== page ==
President Barack Obama said Wednesday that congressional Republicans are pushing a radical plan to trim Medicare and Medicaid, ramping up the rhetoric as he and Congress approach crucial decisions on spending and the nation's debt.
"I think it's fair to say that their vision is radical," Obama told a town hall gathering at the headquarters of Facebook, the huge social network company.
"I don't think it's particularly courageous," he said of the GOP plan to convert Medicare to a voucher program and make big cuts to the federal-state Medicaid program for the poor.
"Nothing is easier than solving a problem on the backs of people who are poor, or people who are powerless, or don't have lobbyists, or don't have clout," Obama said.
Other Democrats have called the GOP plan radical, but the president generally has used less pungent language. Even as he sharply criticized the Republicans' spending proposals Wednesday, he said he believes the two parties can reach an accord on long-range plans to cut deficits by about $4 trillion over the next decade.
Obama made the comments in a friendly environment -- one with 19 million friends, in fact. He told Facebook employees and others watching online the nation must invest vigorously in education, clean energy and research that are vital to future jobs and a strong economy.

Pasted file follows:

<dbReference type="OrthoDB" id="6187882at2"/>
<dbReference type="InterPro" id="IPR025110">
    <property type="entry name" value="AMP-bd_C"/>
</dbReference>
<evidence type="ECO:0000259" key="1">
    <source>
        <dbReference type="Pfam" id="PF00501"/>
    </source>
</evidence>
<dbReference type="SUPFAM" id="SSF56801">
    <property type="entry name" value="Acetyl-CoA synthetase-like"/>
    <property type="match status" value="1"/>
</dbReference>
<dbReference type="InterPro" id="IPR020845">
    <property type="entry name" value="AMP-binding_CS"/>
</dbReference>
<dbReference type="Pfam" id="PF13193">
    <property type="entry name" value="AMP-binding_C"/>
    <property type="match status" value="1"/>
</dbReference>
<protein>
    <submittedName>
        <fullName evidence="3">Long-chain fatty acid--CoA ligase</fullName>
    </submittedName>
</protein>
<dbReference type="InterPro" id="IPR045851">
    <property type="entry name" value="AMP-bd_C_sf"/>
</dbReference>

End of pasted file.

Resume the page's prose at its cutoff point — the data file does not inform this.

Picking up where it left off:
Making the case for his own deficit-cutting plans, Obama said that one way to trim health care costs could involve doctors sharing medical information on Facebook, the hugely successful social network.
Obama's 2008 campaign used Facebook and other social networks to reach voters, volunteers and donors, especially among young adults. Such outlets will play even bigger roles in next year's campaigns.
The president shared the stage with Facebook's youthful founder, Mark Zuckerberg, whose company noted that 19 million network users have electronically "liked" Obama's White House Facebook site.
Obama, beginning a three-day Western tour pitching his budget plans and raising re-election cash, said trimming $4 trillion from the nation's deficits over the next 12 years sounds like a lot but can be done.
He will hold another session Thursday in Reno, Nev., with his message that his approach to cutting deficits is more balanced and less painful than a rival House Republican plan.
The president has proposed cutting spending, raising taxes and squeezing federal health care programs. The Republican plan rules out tax cuts and would achieve nearly $6 trillion in savings from spending cuts and overhauling Medicare and Medicaid.